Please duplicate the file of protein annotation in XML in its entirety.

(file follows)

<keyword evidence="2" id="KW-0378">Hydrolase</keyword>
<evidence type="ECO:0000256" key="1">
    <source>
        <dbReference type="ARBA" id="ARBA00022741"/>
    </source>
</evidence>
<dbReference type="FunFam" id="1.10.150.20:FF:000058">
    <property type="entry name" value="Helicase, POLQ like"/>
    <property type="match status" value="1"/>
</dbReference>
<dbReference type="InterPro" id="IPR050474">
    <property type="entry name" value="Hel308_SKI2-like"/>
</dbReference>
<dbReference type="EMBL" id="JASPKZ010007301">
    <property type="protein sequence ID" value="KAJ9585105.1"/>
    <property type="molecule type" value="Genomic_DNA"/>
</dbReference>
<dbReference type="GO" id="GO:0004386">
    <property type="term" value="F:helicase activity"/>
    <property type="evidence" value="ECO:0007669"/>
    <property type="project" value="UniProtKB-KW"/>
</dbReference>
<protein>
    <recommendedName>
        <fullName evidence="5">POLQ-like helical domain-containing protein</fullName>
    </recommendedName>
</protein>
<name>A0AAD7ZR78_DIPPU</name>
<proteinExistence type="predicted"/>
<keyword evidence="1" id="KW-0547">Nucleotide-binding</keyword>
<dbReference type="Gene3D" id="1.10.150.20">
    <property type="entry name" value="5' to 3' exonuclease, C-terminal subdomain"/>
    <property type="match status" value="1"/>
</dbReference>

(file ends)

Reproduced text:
<keyword evidence="2" id="KW-0378">Hydrolase</keyword>
<evidence type="ECO:0000256" key="1">
    <source>
        <dbReference type="ARBA" id="ARBA00022741"/>
    </source>
</evidence>
<dbReference type="FunFam" id="1.10.150.20:FF:000058">
    <property type="entry name" value="Helicase, POLQ like"/>
    <property type="match status" value="1"/>
</dbReference>
<dbReference type="InterPro" id="IPR050474">
    <property type="entry name" value="Hel308_SKI2-like"/>
</dbReference>
<dbReference type="EMBL" id="JASPKZ010007301">
    <property type="protein sequence ID" value="KAJ9585105.1"/>
    <property type="molecule type" value="Genomic_DNA"/>
</dbReference>
<dbReference type="GO" id="GO:0004386">
    <property type="term" value="F:helicase activity"/>
    <property type="evidence" value="ECO:0007669"/>
    <property type="project" value="UniProtKB-KW"/>
</dbReference>
<protein>
    <recommendedName>
        <fullName evidence="5">POLQ-like helical domain-containing protein</fullName>
    </recommendedName>
</protein>
<name>A0AAD7ZR78_DIPPU</name>
<proteinExistence type="predicted"/>
<keyword evidence="1" id="KW-0547">Nucleotide-binding</keyword>
<dbReference type="Gene3D" id="1.10.150.20">
    <property type="entry name" value="5' to 3' exonuclease, C-terminal subdomain"/>
    <property type="match status" value="1"/>
</dbReference>